Here’s the next post in this series where I discuss TV shows and movies and the knowledge that we can gain from watching them. We can apply that knowledge to our writing. As always, I never pretend to be an expert. I just like exploring my own thoughts on the matter as I write these blog posts! I welcome all comments and would love to hear what you think about this topic.
Make sure you check out my previous post, titled, “How to write a dynamic character arc, with Caroline Forbes.”
It’s been a couple of months since I’ve written anything in this series, but it’s always been one of the more popular ones, and I figured I should probably get back into it! Not only is it fun to discuss our favorite characters and see how their stories can relate to our own writing, but I really just have a good time talking about them in general.
Especially Damon Salvatore.
See, I figured something else out. You guys like it when I talk about Damon. He is consistently (I may as well just use the world “always” here) the top search term people use to find my blog. The previous post I wrote about him (“How to write about guilt, with Damon Salvatore”) was the first post in this series, and still gets hits each and every day.
And, hey. Who am I to argue with statistics?
Besides. Just look at him.
Damon is, of course, one half of the Salvatore brothers on The Vampire Diaries. When we first meet him, Damon is not a good guy. He kills people without remorse. He revels in the fact that he’s a vampire. He manipulates people. And he does everything he can to steal Elena away from Stephan, just to get one up on him.
But here’s the thing. Damon slowly becomes a good guy. We’re into the fourth season now, and he’s still not quite there. Sure, he’s loads better than he was back in season 1, but he still messes up. He still goes out of his way to annoy people. He still tries to take Elena away from Stefan. Except now he’s not doing it to get one up on his brother. Now he’s doing it because he loves Elena.
Now he cares about her.
And that’s the key. You can turn any bad character into a good character by giving them something to care about. It doesn’t matter what they’ve done in their past, as long as they’re willing to change and as long as they feel remorse. For Damon, the catalyst to his change was Elena.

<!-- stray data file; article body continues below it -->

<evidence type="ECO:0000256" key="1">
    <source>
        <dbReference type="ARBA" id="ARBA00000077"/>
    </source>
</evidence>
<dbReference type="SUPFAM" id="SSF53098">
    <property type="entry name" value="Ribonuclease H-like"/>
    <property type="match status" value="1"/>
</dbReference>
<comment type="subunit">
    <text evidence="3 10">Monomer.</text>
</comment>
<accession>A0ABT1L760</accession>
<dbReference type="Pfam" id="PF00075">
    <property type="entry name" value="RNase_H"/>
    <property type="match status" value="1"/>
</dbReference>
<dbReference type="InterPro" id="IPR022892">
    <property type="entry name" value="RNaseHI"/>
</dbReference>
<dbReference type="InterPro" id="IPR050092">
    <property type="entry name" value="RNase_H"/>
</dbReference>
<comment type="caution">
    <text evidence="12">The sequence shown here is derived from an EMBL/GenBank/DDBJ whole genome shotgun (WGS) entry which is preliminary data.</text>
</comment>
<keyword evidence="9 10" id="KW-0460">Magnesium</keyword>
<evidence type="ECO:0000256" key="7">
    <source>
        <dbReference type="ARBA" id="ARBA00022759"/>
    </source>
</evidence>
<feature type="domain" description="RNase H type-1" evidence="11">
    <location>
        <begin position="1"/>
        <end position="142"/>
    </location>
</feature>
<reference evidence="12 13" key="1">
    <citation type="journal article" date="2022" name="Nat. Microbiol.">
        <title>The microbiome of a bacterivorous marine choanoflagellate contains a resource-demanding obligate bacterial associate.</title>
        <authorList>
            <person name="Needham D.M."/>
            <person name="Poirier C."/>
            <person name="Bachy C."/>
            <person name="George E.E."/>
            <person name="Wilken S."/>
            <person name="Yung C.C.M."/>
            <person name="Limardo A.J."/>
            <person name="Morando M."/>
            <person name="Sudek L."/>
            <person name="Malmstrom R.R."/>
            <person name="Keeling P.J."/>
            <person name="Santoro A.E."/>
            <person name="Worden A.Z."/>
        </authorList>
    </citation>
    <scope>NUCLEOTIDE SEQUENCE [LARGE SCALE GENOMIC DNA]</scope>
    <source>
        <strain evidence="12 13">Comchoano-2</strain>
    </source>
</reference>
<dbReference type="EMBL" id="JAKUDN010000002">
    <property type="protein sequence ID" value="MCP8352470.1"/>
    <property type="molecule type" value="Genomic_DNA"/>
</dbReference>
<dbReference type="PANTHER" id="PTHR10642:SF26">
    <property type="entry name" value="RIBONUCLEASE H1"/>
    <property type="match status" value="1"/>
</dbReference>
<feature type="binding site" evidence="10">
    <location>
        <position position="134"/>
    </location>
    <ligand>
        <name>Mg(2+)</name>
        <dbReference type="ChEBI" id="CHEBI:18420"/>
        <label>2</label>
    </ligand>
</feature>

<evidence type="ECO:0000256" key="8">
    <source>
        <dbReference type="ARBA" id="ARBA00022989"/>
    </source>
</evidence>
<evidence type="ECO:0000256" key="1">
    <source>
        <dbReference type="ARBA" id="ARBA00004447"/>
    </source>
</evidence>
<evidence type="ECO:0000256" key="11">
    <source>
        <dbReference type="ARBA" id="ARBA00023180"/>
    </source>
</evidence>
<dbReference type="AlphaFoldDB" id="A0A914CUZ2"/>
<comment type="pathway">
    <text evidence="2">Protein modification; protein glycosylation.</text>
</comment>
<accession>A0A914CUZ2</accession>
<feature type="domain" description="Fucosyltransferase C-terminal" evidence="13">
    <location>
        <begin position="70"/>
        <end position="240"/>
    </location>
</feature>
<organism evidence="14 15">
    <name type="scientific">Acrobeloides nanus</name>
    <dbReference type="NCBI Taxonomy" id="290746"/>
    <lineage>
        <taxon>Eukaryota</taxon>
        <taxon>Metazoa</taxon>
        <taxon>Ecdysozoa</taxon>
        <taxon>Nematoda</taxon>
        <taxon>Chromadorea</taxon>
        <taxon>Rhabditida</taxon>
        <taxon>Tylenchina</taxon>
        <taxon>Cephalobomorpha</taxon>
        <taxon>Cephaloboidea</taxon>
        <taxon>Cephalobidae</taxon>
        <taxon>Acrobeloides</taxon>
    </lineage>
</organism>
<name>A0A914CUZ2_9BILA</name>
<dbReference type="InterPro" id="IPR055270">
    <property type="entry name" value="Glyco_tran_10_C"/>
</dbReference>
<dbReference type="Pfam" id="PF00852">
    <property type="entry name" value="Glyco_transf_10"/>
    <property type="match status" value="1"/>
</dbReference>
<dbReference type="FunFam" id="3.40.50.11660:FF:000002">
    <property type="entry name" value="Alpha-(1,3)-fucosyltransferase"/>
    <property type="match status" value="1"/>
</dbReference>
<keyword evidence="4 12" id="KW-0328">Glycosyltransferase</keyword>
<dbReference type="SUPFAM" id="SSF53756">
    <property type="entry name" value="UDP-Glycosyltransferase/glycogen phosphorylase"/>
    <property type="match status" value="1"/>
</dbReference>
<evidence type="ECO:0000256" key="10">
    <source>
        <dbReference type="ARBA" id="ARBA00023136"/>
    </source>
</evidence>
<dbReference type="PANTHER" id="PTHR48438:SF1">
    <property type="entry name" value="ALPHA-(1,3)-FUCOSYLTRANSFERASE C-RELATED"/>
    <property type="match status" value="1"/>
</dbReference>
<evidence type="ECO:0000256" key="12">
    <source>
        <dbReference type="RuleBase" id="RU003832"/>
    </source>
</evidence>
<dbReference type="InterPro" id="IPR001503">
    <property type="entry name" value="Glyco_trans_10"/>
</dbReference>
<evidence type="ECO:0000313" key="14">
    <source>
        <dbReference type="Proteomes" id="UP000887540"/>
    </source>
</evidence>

It happened subtly. You saw him stop trying to manipulate her. You saw him (mostly) stop killing people. You saw him do things or not do things because he knew what she would say if she knew what he was up to. You saw him start actively being a better person, because he knew it was what she wanted (even if she didn’t know it yet herself!).
And in our writing, these subtleties must also be present. Girls love the bad boy, and I’ve read plenty of books with an MC like this. But the change can’t happen all at once. For most of these tragic, damaged characters, they’ve been living their lives like this for years. Most likely since they were kids.
I’m sorry, but no girl is going to make a guy drop his personality and change at a moment’s notice just because he has feelings for her. He’s going to screw up. And he’s going to keep screwing up. And he’s going to screw up again, until he figures out that he actually wants to change because it’s not only the best for the person he’s in love with, but also for himself.
It’s a beautiful story arc for any character – guy or girl. Damon is a perfect example of it because he’s still not all the way there. He’s not Stefan, not someone who automatically thinks of others and tries to do the best thing for everyone just because it happens to be the best thing for everyone. Damon isn’t as selfish as he once was, but he often doesn’t care what happens to a majority of the other characters, so long as Elena is okay.
He’s flawed, but he’s allowed to be. He should be. You don’t go from being a merciless vampire who doesn’t respect pretty much any human life to a fuzzy bunny of a vampire overnight. Life doesn’t work that way, and art is an imitation of life. We must reflect the flawed, complex, contradictory nature of humans (or vampires!) in our writing in order for it to be realistic.
Is your MC a bad guy (or girl) gone good? How did you pull it off? Do you like the new Damon, or did you like him better in season 1?